It turns out that Nemo’s famous sub is a bit of a fixer-upper.

The mysterious Captain Nemo, long thought dead, has gotten in touch with a former member of his crew to ask for help in locating the submarine, The Nautilus, but while time seems to have stood still for Nemo, it has marched steadily on for his shipmate, who is now a grandfather. More specifically, he’s your grandfather, and being the daring adventuress you are, you agree to help Nemo on his behalf.

Thus the stage is set for Nemo’s Secret: The Nautilus, a beautiful, if a somewhat dull, hidden object game. Finding the sunken sub is actually the easy part – you’ll have its coordinates mere moments after agreeing to help out your grandpop. Getting it up and running is another matter; languishing at the bottom of the ocean isn’t great for a ship’s structural integrity.

 The Nautilus

Once you reach The Nautilus, you’ll have to put it back together, fixing the huge holes in the hull and restoring its systems one by one. Nemo himself will coach you as you move through the ship, giving you hints about where to head next or what needs repairs. It sounds more helpful than it actually is – his directions tend toward being blatantly obvious or annoyingly vague. You’ll find yourself wishing he’d just keep his yap shut and let you get on with your mission.

You’ll first have to search an area for valuable items before you begin repairs, though. In most cases, this means ticking off items on a list, returning objects to their proper places while stashing handy inventory items in your box. Sometimes you’ll have to move things around before you can find everything, which adds a bit more challenge to the searches. These kinds of levels are well-constructed and enjoyable, but you’ll also be given more vague instructions like finding the bits to construct a blow torch or oxygen vents.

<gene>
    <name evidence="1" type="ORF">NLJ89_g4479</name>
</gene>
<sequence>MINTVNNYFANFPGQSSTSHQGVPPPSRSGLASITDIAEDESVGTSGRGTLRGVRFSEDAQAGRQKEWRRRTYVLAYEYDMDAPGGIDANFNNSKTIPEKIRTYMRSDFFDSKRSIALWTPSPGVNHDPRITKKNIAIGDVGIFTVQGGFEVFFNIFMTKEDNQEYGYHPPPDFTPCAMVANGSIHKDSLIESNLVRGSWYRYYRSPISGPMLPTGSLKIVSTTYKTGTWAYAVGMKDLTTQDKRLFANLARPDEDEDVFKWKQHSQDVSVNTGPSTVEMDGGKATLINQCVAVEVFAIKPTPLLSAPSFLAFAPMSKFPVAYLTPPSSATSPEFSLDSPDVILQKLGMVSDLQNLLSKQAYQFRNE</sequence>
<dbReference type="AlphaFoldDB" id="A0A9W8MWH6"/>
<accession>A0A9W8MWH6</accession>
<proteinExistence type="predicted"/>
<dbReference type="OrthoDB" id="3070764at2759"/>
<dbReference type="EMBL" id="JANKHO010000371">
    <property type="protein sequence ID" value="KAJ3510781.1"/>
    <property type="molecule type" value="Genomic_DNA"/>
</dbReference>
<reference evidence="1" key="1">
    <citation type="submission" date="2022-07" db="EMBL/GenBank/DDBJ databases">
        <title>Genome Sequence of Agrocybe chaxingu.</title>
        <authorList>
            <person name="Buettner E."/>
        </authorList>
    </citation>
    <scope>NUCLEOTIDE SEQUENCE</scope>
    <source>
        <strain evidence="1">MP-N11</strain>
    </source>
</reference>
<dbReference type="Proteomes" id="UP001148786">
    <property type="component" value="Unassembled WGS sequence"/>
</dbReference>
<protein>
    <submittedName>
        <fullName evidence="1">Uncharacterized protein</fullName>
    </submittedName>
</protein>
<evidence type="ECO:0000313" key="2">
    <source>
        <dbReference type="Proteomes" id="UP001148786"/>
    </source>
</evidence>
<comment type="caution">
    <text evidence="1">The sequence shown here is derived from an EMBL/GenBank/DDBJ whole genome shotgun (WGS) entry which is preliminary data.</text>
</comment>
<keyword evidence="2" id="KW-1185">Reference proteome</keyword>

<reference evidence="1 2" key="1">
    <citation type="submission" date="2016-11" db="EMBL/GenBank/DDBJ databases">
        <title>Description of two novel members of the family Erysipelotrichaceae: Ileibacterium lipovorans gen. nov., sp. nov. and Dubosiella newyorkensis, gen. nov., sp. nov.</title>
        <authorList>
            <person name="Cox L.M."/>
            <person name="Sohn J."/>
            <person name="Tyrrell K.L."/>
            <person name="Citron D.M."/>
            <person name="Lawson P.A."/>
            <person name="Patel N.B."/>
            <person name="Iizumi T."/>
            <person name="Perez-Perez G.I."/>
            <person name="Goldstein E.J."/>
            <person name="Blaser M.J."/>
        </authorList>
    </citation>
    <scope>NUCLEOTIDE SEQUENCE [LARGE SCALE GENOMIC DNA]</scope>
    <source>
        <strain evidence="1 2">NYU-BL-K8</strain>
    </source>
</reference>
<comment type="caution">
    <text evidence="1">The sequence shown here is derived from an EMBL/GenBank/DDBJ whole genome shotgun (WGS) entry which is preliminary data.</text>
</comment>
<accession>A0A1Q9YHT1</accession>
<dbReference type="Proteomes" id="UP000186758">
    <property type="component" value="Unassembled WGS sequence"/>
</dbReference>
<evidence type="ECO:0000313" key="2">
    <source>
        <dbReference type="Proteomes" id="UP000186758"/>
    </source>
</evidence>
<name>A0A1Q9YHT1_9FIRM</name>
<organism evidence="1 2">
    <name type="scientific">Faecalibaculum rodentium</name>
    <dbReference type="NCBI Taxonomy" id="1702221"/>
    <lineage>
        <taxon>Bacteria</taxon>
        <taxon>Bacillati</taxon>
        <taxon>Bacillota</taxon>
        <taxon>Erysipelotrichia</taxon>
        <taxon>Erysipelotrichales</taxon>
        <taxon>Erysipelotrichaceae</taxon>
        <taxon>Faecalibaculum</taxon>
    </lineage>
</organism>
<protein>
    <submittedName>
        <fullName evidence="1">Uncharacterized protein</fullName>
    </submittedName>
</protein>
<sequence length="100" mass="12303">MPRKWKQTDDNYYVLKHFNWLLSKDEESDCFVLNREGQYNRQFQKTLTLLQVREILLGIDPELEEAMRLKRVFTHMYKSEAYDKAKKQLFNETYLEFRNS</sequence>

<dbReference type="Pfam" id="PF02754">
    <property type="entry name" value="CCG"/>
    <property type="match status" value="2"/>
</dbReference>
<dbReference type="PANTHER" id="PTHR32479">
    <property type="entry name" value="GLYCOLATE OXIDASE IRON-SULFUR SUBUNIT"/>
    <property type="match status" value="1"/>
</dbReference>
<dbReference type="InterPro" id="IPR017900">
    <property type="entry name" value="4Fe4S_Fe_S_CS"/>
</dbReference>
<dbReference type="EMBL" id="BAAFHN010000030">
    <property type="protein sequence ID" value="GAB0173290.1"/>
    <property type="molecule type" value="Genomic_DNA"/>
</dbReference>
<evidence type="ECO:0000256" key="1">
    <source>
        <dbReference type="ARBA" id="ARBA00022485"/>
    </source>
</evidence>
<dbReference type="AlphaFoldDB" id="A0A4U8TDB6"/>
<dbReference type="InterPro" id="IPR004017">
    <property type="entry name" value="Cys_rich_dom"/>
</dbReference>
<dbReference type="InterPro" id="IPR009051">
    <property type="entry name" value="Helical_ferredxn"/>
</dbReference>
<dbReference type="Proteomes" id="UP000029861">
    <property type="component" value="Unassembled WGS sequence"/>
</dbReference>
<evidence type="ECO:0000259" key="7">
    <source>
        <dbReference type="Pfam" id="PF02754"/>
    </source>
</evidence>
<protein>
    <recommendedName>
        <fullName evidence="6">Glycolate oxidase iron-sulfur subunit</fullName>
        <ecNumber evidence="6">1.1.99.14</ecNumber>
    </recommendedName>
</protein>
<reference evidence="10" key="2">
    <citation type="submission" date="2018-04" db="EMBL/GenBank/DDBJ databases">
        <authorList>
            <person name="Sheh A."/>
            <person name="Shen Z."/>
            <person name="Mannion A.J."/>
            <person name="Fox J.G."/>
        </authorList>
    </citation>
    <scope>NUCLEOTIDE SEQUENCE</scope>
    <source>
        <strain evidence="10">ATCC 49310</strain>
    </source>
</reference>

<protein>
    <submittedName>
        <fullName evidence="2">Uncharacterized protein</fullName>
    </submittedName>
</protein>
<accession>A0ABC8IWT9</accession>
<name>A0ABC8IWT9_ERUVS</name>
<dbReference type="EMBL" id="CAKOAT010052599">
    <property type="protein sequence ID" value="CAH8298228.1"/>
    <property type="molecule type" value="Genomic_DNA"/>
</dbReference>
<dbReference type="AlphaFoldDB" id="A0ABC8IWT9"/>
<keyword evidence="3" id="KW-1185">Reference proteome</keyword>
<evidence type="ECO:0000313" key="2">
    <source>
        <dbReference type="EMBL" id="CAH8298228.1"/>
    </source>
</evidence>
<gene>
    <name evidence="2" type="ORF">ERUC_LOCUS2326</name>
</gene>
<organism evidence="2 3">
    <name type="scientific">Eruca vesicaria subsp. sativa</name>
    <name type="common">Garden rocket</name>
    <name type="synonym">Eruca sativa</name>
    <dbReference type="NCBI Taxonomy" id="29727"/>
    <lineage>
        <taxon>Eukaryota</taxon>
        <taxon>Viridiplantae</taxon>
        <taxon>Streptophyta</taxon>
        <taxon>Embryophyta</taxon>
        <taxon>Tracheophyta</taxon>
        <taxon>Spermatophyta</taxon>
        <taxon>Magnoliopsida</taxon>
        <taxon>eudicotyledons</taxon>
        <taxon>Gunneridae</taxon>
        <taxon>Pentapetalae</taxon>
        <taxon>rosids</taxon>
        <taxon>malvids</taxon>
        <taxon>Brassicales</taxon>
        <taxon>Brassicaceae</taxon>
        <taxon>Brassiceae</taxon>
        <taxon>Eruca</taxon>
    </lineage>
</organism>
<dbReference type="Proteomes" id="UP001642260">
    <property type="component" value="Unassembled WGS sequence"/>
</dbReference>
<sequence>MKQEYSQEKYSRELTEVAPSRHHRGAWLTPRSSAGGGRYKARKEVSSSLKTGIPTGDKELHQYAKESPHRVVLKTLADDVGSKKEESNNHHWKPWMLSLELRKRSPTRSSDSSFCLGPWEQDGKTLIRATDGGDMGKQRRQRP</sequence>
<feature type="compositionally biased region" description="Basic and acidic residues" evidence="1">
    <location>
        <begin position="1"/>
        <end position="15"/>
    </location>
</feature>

The Nautilus

You can usually figure out what you’re trying to find with just a momentary delay, but not knowing what you’re supposed to be looking for is frustrating and unfun. Checking your Log can sometimes be helpful – a new entry might include a diagram of whatever it is you’re supposed to be reassembling, for example – but it doesn’t always provide the insight you need.

Mixed in with the item searches are the obligatory puzzles that seem to the new requirement for hidden object games. By and large, they’re the kind of jumping peg, connect-the-pipes, and jigsaw puzzles that you’ve seen a dozen times before, but they are nicely tailored to the need to repair the ship. Connecting pipes makes sense when you need to pump sea water out of a room, after all, as does putting pieces of hull back together to patch a hole.

Unfortunately, bad choices make even these sections of the game tedious, frustrating, or both. A puzzle requiring you to fit pieces of filter together, tangram-style, was actually quite enjoyable – once you successfully deduce what the mini-game’s vague instructions are trying to tell you. And did we really need to touch the blowtorch to every single piece of broken hull to fuse them together? Really?

One thing that Nemo’s Secret has going for it is beautiful visuals. The underwater setting and The Nautilus itself are both gorgeous, and a lot of effort has gone into keeping items period-specific, which definitely adds to the atmosphere. It’s unfortunate that the animations of the characters, most specifically Nemo’s flapping mouth, are so lacking, because everything else is a treat for the eyes.

The core idea of Nemo’s Secret: The Nautilus, is a good one, but unclear instructions and uninspired puzzles sap much of the joy out of the experience. The graphics and the music are both quite pleasing, though, so if you can get past the minor flaws, you should enjoy your time in the briny deep.